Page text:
During my participation at The 67th World Science Fiction Convention (WorldCon) in August 2009, I attended a panel discussion of disability in SF: the room was absolutely packed with people, most of whom identified as disabled. Throughout the hour, people shared their stories of identifying with specific disabled (or bodily limited) characters and insightfully critiqued the technologies imagined within these SF scenarios. I found the communal desire to discuss disability, as it is represented in SF, overwhelming. I would encourage academics working in the field of SF criticism to pay closer attention to the representation of disability in SF narratives (particularly in terms of reimagining the possibility of transcendence from the suffering body), as the SF community has demonstrated its eagerness to engage with the material and it offers a rich site of investigation into questions of embodiment and identity.

Published in Kathryn Allan's Blog
Tuesday, 14 June 2011 14:23

WorldCon Newbie

Two years ago, I was able to attend the World Science Conference (WorldCon) in Montreal. It was my first experience being part of a SF gathering and I was completely overwhelmed. My time in academia was quite lonely as SF scholars are few and far between, so it was truly exciting to be amongst people who like SF as much as I do. I only wish I had made contact with more individuals one-on-one, but I kind of floated through the five days in a SF-culture-shock induced daze.

It also didn’t help that I was in the middle of my “angry with the PhD” phase and ended up doing a not-so-great job presenting my academic-track paper (to all 6 people who were in the room, my belated apologies). Still, I had a blast and I knew that I wanted to do more SF conferences when health, time, and money allowed.

This year, I am going to Reno for Renovation, the 69th WorldCon in August. My partner and I have been planning on attending for over a year now, so when my paper was accepted in Renovation’s Academic Track (Speculative Frontiers: Reading, Seeing, Being, Going), I booked the hotel and started thinking costumes. This time around, I intend to mingle up a storm!

Here is the abstract for my paper:

Technology as Cure? Virtuality, Proxies, and the Vulnerable Human Body

While technology is often considered a “silver bullet” for the multitude of deformities and ailments of the vulnerable human body, feminist post-cyberpunk fiction, as exemplified by Tricia Sullivan’s Maul (2003) and Laura Mixon’s Proxies (1999), cautions against technophilia and “technology as cure.” Sullivan and Mixon position the idea of a virtual “body-free universe” as one that both parallels and conflicts with the reality of the lived bodies that populate and enable it. Drawing on posthumanist and feminist theories, this paper interrogates the relationship between the body and technology, expressing anxieties about physical boundary dissolution and psychic disruption. While technology is often used to disavow the inherent vulnerability of the body, the resulting forms of embodiment are frequently monstrous. This paper focuses on the ways in which gendered, raced, and disabled bodies are simultaneously enhanced and exploited through virtual reality and telepresence technologies. Ultimately, I argue that these texts insist on recognizing the vulnerability of the flesh as a defining trait of what constitutes human being.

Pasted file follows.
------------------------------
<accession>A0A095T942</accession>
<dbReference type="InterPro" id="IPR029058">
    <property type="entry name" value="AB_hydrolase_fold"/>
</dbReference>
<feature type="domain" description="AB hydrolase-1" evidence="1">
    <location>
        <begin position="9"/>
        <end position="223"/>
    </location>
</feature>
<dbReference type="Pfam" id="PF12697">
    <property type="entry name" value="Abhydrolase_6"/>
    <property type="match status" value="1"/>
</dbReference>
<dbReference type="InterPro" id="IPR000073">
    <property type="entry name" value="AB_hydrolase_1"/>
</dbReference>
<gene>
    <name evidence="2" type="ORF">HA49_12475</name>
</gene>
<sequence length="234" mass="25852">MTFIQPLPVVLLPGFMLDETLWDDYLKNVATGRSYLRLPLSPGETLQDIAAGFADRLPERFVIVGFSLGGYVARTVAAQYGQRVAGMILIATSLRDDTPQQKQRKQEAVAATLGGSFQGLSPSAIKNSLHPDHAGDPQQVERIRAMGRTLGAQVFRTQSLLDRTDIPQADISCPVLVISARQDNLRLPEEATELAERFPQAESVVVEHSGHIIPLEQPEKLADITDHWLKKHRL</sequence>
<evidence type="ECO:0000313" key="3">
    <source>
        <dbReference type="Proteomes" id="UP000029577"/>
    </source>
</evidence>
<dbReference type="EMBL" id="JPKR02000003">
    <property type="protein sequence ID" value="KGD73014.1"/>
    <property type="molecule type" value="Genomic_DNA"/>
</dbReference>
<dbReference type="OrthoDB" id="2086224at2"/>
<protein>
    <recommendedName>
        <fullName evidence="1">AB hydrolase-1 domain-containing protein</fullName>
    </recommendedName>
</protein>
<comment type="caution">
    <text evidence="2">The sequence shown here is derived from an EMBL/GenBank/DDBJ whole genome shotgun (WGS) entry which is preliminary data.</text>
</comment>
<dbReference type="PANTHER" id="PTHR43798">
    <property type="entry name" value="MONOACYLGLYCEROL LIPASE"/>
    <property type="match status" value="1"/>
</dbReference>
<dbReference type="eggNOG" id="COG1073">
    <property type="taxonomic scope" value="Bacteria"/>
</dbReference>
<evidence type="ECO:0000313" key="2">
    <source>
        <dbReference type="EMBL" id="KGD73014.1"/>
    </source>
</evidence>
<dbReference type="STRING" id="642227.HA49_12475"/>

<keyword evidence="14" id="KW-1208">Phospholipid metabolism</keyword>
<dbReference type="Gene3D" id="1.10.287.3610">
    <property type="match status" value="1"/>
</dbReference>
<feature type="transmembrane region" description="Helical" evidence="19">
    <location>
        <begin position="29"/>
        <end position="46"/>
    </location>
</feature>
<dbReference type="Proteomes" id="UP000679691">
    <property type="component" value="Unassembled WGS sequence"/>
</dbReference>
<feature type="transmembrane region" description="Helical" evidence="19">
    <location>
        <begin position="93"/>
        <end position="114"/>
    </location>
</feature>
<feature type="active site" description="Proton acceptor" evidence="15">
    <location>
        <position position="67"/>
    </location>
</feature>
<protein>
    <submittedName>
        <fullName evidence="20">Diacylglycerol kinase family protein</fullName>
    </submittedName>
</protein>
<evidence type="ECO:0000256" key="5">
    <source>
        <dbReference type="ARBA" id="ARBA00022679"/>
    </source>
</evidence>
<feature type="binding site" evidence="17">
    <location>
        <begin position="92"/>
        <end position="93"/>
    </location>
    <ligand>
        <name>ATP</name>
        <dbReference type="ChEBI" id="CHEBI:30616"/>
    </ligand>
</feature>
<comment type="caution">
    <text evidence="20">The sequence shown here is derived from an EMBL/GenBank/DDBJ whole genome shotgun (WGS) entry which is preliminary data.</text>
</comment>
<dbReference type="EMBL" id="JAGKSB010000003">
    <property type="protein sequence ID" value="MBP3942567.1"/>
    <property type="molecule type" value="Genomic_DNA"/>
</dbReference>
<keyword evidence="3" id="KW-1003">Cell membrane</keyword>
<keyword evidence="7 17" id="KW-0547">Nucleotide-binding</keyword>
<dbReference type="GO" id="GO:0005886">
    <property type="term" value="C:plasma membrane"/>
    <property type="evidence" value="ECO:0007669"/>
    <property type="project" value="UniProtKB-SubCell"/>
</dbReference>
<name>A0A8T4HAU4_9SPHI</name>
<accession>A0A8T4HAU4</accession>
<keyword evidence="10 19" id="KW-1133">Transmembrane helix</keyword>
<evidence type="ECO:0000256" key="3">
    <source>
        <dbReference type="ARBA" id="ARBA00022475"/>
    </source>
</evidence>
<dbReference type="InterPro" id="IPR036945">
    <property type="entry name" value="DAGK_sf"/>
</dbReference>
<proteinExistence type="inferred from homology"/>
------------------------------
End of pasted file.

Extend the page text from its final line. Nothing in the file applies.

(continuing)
Published in Kathryn Allan's Blog
Tuesday, 14 June 2011 14:14

Independent Academic

In the past month, I’ve taken to thinking of myself an “independent academic,” a designation that somehow is both laughable and admirable. Regardless of my many complaints and concerns about the academy, I still love the process of researching and writing. The highlights of my graduate education were those times of investigation and analysis. I miss seminar discussions of theory and literature. I even feel nostalgic for the long days spent searching through journals in the library. It took me the last half year to realize that I still wanted to be an academic. Not an academic in the sense of a university professor, but as someone who still pursues knowledge and shares it with like-minded people. I might not want to be a university faculty member anymore, but I still want to keep doing the same kind of work.

Being a science fiction (SF) scholar, I have a unique base of knowledge to start me off. The SF community is well-established and I am hoping that there is room in there for me. Part of the motivation for this blog – aside from a cathartic unburdening of my grad school trauma – is that I want to make connections with people who love SF as much as I do. My dream job would be to do editing work in the morning and write/talk/create SF in the afternoon. I believe that I have something worthwhile to contribute to the field of SF studies and I don’t see why I should stop my research just because I’m not employed by an institution of higher education.

My doctoral research was in the areas of feminist post-cyberpunk SF (a genre term of my own making!), post-humanism, technology, and the body. You can read my dissertation, Bleeding Chrome: Technology and the Vulnerable Body in Feminsist Post-Cyberpunk Science Fiction, online if you like. My current area of research interest (when I find the time) is the representation of disabled bodies and disability in SF. I’m particularly keen on notions of the prosthetic at the moment. I hope to document and discuss my on-going research through this site, so please feel free to join me in conversation.

Published in Kathryn Allan's Blog